Helmets of Washington’s football team. (Mark Tenally/Associated Press)

Rodney Smolla is dean of Widener University Delaware Law School. He is the co-author of an amicus brief in the trademark case Pro-Football Inc. v. Blackhorse.

The Washington Redskins have appealed the July decision by federal District Judge Gerald Bruce Lee to cancel their trademark registration to the U.S. Court of Appeals for the 4th Circuit, and it will soon take up the case. Debate over whether the Redskins should change their name has raged for decades. Scores of college and university teams have altered their names and mascots out of sensitivity to Native Americans. The issue in the litigation, however, is whether the federal government should enter the fray, wielding its power to revoke the Redskins’ trademark registration. This pits a provision of the federal trademark statute, the Lanham Act, against the free-speech clause of the First Amendment.

The Lanham Act contains a ban that is breathtaking in its sweep, denying registration to any mark that “consists of or comprises immoral, deceptive, or scandalous matter; or matter which may disparage or falsely suggest a connection with persons, living or dead, institutions, beliefs, or national symbols, or bring them into contempt, or disrepute.”

Protecting expression that is “immoral” or “scandalous” or that disparages or brings into contempt or disrepute “persons, living or dead, institutions, beliefs, or national symbols” is normally what freedom of speech is all about. Most Americans find deeply offensive the desecration of the American flag, depictions of animal cruelty in “crush videos” and the homophobic protests of the Westboro Baptist Church at military funerals. Yet all of these graphically offensive forms of expression have been deemed as protected by the First Amendment.

It is no answer to say that the Redskins can still call themselves the Redskins even if they can’t get their trademark registered, for it has long been the law that the First Amendment bars the government from conditioning benefits on the surrender of First Amendment rights. The First Amendment does not prevent the government from using the leverage of a public-benefits program to prevent discriminatory conduct, as with the Title IX gender discrimination provisions. But trademark law is not a civil rights statute, and the Redskins do not stand accused of discriminatory conduct. The government also has some latitude to establish conditions that shape the contour of spending programs. But the Lanham Act is not a spending program. Rather, the act’s anti-disparagement provision is a classic example of what the Constitution forbids: denial of a government benefit to penalize viewpoints the government finds offensive.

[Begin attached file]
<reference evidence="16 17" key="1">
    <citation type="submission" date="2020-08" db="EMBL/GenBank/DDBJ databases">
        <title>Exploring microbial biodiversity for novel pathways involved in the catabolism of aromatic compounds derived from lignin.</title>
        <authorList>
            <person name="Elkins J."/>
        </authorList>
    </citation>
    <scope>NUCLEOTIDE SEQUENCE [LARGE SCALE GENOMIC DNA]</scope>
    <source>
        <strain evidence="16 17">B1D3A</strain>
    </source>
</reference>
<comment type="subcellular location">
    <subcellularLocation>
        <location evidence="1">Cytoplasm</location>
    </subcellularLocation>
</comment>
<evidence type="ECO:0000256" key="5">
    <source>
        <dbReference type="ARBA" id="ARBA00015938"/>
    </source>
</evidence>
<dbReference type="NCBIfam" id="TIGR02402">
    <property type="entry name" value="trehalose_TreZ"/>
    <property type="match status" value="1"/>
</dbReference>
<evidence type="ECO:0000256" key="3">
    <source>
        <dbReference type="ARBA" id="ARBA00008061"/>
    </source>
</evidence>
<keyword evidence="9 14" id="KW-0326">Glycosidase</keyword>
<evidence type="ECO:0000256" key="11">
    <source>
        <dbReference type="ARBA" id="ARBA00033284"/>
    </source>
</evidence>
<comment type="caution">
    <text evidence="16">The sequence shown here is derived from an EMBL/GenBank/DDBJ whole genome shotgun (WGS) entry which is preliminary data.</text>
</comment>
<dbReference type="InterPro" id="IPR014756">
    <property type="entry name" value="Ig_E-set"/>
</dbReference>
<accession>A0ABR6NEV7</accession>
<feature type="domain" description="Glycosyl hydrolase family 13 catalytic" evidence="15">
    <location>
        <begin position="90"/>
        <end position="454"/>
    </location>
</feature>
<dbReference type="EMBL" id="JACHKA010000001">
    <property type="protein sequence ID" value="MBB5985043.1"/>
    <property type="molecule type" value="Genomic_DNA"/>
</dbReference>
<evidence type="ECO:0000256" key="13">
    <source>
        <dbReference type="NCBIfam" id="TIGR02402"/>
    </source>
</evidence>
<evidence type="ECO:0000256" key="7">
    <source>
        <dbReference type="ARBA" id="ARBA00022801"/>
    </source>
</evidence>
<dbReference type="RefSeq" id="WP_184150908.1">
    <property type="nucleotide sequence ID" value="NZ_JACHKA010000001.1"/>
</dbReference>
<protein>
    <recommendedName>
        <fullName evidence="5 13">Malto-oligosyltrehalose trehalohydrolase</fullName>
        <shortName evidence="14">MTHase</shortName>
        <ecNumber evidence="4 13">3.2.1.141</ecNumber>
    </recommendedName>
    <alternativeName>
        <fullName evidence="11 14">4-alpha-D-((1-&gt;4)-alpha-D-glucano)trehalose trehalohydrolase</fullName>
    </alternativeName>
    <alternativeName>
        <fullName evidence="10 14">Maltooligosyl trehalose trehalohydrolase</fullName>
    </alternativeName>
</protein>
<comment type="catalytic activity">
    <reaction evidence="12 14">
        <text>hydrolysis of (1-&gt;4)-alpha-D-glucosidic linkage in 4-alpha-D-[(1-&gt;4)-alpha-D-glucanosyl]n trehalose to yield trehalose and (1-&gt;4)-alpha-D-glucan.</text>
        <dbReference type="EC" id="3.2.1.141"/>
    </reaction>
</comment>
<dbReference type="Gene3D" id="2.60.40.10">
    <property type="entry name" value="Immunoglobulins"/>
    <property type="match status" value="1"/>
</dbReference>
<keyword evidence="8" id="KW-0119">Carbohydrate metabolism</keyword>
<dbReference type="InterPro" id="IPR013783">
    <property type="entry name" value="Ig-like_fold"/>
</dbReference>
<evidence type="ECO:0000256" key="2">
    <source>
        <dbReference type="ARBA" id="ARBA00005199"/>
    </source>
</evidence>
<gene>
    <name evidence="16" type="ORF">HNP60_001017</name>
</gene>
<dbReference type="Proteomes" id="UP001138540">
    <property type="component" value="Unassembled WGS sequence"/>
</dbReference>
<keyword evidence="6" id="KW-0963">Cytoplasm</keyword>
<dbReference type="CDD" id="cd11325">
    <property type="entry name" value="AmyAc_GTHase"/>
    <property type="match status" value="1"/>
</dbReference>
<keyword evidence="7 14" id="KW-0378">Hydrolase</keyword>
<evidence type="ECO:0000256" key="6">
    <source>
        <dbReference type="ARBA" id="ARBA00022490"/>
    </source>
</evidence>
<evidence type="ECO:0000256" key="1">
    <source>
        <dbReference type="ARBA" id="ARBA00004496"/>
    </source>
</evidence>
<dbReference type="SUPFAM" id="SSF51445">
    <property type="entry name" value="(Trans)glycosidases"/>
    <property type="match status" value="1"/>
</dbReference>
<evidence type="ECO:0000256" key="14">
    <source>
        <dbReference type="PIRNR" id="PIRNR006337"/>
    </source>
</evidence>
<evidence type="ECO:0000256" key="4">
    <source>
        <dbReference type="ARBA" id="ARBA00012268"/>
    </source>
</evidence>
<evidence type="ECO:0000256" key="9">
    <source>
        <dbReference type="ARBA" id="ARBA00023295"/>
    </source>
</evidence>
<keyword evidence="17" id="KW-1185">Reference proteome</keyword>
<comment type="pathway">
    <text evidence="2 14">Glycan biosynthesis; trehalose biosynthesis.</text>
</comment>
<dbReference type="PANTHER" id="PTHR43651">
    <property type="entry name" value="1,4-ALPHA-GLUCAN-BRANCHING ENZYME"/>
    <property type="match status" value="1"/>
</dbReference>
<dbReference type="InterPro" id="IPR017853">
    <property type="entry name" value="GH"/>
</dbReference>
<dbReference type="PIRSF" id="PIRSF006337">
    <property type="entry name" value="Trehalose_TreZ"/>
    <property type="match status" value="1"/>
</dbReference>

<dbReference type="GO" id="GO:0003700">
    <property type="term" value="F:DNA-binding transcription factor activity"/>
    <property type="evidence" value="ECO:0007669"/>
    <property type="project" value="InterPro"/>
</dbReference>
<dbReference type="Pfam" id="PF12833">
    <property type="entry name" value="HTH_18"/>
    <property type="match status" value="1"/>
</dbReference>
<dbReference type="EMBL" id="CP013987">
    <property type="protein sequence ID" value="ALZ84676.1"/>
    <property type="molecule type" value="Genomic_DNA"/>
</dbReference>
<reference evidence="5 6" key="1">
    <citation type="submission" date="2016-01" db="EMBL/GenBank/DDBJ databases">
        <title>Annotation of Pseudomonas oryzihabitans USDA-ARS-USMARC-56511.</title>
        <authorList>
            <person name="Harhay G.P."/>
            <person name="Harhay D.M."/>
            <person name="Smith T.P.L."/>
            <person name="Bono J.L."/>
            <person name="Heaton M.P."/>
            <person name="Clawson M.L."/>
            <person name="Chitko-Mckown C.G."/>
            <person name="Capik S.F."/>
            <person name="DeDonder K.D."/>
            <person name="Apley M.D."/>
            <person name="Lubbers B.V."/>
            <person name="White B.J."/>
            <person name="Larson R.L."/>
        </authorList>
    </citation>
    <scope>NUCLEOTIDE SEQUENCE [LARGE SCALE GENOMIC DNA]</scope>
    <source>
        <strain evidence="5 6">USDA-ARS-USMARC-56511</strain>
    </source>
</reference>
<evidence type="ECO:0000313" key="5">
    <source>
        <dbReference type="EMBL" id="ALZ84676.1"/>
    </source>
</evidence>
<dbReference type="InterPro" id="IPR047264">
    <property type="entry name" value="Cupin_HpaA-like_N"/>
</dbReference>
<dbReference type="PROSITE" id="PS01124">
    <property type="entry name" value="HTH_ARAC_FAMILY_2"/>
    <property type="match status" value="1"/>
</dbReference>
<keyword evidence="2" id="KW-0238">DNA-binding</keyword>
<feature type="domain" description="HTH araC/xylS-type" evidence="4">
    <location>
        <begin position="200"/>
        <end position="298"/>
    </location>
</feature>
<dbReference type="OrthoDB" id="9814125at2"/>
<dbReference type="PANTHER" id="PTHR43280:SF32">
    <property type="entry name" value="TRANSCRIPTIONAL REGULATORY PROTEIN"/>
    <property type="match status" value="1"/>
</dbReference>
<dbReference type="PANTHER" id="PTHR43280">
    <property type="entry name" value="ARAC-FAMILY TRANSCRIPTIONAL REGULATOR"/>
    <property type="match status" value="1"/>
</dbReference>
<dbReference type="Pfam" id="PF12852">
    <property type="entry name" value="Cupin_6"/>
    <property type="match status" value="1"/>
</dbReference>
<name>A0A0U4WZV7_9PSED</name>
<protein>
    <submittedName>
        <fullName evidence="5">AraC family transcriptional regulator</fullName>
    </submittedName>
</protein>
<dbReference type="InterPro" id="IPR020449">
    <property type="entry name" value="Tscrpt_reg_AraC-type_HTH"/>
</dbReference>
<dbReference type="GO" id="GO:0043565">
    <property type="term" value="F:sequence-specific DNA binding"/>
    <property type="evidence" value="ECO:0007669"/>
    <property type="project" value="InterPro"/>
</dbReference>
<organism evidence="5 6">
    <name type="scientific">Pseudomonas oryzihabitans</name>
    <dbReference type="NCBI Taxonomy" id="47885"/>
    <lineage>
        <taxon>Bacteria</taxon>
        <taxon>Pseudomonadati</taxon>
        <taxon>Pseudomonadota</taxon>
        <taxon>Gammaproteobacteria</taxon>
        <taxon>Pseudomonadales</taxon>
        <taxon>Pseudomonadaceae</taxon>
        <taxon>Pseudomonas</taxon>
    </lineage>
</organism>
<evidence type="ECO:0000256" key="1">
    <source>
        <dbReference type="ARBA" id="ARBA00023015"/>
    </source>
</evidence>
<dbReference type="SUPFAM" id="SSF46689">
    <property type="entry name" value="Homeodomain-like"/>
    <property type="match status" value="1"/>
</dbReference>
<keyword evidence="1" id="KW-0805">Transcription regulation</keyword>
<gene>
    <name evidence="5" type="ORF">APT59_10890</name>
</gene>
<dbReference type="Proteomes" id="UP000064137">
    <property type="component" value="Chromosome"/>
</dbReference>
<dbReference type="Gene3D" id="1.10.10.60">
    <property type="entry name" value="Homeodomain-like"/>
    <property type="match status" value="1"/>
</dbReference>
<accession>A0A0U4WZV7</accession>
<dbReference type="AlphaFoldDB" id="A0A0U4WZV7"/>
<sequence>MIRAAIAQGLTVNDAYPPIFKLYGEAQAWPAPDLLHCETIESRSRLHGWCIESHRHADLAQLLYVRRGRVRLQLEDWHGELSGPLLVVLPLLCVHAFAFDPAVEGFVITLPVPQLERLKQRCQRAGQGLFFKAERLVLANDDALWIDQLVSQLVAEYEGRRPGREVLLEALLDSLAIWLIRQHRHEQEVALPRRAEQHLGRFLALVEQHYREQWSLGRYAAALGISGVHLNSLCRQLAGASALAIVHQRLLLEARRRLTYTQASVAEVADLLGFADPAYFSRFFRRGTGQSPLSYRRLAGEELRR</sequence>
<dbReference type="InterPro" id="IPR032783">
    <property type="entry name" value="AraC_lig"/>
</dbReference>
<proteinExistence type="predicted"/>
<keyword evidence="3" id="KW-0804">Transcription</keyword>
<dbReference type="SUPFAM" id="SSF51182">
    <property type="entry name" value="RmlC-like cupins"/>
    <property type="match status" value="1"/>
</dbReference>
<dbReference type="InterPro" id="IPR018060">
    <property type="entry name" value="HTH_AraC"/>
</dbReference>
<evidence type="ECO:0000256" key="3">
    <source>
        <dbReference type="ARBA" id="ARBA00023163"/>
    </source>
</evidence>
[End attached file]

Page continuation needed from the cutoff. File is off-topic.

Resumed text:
It has also been argued that canceling the Redskins’ trademark is an exercise of “government speech.” Governing requires advocacy in the articulation and execution of government policies. The First Amendment allows the government to advance certain viewpoints while renouncing others, on the theory that the political process provides a sufficient check. If voters disagree with the speech of the government, as expressed by the officials who compose it, they may elect different officials. It was this government speech doctrine that carried the day in the Supreme Court’s 2014 decision allowing Texas to refuse to grant approval of a specialty license plate featuring the Confederate battle flag.

It is understandable that a license plate manufactured by the government, required by the government to be affixed to a vehicle, bearing the government’s name and logo, and serving a government function regarding vehicle registration and law enforcement as a form of “Government ID” is “government speech.” But to treat the registration of the millions and millions of private trademarks as the government “speaking” is virtually nonsensical. Such a view would turn any decision by the government denying a benefit to a speaker, from refusal to recognize a student organization to denying a parade permit, into government speech. Government could deny trademark registration to Coke or Pepsi to discourage soda consumption. Congress could deny copyright protection to any book deemed racially disparaging. Call these actions government speech, and the inconvenient First Amendment is out of the picture.

The First Amendment must not be turned on its head. As the Supreme Court has admonished: “The very purpose of a Bill of Rights was to withdraw certain subjects from the vicissitudes of political controversy, to place them beyond the reach of majorities and officials and to establish them as legal principles to be applied by the courts.”